Big Sky Treasures #3

The longest river in the United States is the Missouri River, and its headwaters are found in southwestern Montana near the town of Three Forks.  The 1930s and the Great Depression held the Treasure State in its catastrophic grip, but economic relief was on the way.

The Missouri River headwaters in southwestern Montana where three rivers (Madison, Gallatin, Jefferson) join up. (Courtesy of Pinterest)

The rest of the story takes place in northeastern Montana, not far from the communities of Glasgow and Nashua.  Here the largest construction project in the state’s history would create a man-made lake covering 134 miles with 1,520 miles of shoreline.  By far, this lake would be the largest in the state.

Shoreline view of an inlet on Fort Peck Lake (near the dam).

With the blessings of President Franklin D. Roosevelt, construction of the Fort Peck Dam on the Missouri River began in 1933.  This massive undertaking would finally see completion in 1940 as World War II was tearing the European continent apart.

One of the many boomtowns which sprung up around the dam’s construction site. (Courtesy of Pinterest)

Providing work for nearly 11,000 displaced people was the driving force behind the project.  Several small towns sprang up near the construction area:  Fort Peck, Square Deal, New Deal, Park Grove, Delano Heights, and Wheeler.  Today, only Fort Peck and Park Grove remain.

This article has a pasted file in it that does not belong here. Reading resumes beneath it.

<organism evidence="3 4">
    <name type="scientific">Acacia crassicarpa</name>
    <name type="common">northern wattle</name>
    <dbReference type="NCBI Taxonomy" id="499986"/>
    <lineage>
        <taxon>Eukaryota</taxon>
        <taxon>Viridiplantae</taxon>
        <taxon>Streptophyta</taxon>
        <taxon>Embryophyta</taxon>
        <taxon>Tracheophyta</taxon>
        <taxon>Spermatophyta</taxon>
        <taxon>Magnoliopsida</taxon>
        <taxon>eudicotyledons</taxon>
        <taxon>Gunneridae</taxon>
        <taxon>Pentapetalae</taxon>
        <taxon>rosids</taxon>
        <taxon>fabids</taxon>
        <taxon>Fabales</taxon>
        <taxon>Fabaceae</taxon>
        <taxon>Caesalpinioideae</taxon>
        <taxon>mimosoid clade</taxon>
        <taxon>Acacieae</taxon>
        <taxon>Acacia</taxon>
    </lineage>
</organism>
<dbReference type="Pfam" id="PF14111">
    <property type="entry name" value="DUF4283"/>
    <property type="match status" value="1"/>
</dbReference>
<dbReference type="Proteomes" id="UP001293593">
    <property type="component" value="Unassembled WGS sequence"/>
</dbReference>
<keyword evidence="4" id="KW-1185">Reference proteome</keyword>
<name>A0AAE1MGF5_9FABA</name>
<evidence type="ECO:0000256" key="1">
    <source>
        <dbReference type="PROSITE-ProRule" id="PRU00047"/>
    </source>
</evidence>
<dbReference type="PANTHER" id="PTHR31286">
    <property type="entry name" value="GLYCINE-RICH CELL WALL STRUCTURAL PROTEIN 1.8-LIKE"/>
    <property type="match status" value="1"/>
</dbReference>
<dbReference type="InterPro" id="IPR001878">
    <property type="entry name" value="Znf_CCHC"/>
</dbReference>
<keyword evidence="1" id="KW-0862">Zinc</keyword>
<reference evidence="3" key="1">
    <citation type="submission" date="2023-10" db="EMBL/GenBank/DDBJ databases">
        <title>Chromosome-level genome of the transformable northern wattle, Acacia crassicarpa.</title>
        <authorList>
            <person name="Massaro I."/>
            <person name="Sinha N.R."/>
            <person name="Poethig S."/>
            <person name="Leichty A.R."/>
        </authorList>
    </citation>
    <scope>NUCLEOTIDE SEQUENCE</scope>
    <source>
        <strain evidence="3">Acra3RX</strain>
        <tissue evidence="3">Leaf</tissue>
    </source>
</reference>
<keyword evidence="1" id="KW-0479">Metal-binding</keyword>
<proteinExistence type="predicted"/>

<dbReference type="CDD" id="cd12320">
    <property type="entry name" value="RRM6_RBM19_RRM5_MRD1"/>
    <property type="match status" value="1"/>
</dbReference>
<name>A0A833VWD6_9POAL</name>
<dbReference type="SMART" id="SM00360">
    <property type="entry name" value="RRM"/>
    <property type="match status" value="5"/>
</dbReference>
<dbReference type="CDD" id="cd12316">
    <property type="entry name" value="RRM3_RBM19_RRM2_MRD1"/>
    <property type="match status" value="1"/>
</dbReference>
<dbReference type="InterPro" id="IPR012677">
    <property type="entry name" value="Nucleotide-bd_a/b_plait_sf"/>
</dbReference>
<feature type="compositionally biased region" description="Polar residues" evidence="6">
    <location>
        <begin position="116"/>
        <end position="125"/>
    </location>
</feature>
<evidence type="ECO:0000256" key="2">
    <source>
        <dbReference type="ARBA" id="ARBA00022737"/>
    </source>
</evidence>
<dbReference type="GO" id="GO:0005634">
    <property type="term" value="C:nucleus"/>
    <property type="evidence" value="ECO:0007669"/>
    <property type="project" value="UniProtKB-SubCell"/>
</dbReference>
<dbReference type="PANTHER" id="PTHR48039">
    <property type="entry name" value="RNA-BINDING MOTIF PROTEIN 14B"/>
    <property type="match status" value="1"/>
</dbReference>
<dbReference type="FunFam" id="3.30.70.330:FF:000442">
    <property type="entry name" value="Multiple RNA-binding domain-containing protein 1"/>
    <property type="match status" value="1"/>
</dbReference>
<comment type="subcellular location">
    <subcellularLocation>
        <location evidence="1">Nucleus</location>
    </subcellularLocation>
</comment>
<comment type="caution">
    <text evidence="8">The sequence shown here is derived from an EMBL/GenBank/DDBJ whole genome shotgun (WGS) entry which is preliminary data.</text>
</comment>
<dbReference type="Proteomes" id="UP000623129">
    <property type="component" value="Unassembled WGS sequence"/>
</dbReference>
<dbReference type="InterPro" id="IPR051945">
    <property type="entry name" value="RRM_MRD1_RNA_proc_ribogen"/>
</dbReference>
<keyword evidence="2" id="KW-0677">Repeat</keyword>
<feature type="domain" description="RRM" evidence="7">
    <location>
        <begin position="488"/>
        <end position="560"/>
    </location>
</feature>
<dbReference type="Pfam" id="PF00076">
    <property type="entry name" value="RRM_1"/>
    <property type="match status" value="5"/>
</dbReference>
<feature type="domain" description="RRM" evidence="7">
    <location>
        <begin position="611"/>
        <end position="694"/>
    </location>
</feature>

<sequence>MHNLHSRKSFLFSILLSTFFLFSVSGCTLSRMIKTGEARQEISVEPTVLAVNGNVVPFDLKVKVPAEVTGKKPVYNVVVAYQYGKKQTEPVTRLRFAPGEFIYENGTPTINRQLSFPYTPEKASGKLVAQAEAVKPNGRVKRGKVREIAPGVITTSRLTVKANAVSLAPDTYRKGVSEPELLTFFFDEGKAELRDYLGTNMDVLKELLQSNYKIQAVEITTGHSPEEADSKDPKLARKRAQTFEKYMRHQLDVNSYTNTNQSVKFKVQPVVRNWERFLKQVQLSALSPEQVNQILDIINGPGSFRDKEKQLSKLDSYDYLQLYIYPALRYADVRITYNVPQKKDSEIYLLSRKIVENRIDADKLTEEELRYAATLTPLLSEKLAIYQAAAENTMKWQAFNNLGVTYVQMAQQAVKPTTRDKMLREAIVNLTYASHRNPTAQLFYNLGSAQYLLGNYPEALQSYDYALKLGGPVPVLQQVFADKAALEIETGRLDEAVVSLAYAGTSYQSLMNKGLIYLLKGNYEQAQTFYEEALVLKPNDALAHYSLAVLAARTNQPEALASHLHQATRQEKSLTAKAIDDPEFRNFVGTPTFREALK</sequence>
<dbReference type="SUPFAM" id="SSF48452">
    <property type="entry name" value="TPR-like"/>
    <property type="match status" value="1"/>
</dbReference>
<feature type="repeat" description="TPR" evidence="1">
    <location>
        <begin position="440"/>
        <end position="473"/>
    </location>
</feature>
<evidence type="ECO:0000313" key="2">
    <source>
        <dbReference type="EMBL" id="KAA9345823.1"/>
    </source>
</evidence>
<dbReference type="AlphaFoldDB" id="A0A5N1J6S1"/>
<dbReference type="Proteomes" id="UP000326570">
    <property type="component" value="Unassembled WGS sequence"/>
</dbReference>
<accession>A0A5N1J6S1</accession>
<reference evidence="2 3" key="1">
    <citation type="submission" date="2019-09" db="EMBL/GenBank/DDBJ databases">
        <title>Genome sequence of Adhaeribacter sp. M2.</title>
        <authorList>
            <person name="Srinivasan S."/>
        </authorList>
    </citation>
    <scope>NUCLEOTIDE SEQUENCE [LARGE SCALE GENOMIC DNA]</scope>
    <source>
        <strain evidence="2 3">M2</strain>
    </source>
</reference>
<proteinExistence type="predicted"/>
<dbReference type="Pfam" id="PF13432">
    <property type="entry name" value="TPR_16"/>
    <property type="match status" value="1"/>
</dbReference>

The historic Fort Peck Theatre was built to provide around-the-clock films for construction workers and their families. Today the building hosts a very successful summer theater program.

Fort Peck Dam is the world’s largest hydraulic earth-filled dam.  Dredge cuts in the area remind one of the searches for much needed mud and earth to be used in building the dam. 

Here is a sampling of a few facts about the dam.

The dam’s length is about 3.5 miles, and Montana Highway 24 runs over it as well as the spillway.

Dramatic look at the massive spillway with Montana Highway 24 crossing over.

The spillway is actually three miles east of the dam.  The first cover of LIFE magazine (November, 1936) featured the mammoth spillway under construction.

Here is the LIFE magazine over. The photography was captured by Margaret Bourke-White. (Courtesy of Pinterest)

Four diversion tunnels go under the dam to bring water from the reservoir to the hydroelectric power plant.  Each is about a mile in length and 24 feet in diameter.

Looking west across the face of the dam, the emergency shafts for the diversion tunnels remain as quiet sentinels.

Fort Peck Lake provides six recreation areas, numerous fishing and boating access sites, and an interpretative center and museum (found near the power plant). 

On a personal note, I had the privilege to know Joe Morin who worked on the construction of the dam.  Here’s a quote of his, “Everybody knew what a massive project it was, but everybody was so thankful to have a job.”  Joe’s work ethic would serve him well for the rest of his life, with most of it spent in Montana’s McCone County.

Montana’s PBS has produced a well-received documentary about the Fort Peck Dam.  Even if one doesn’t have time to view the entire video, the first few minutes capture the magnitude and significance of this construction project to the people of northeastern Montana.

Here are links to the previous two posts featuring more Big Sky Treasures: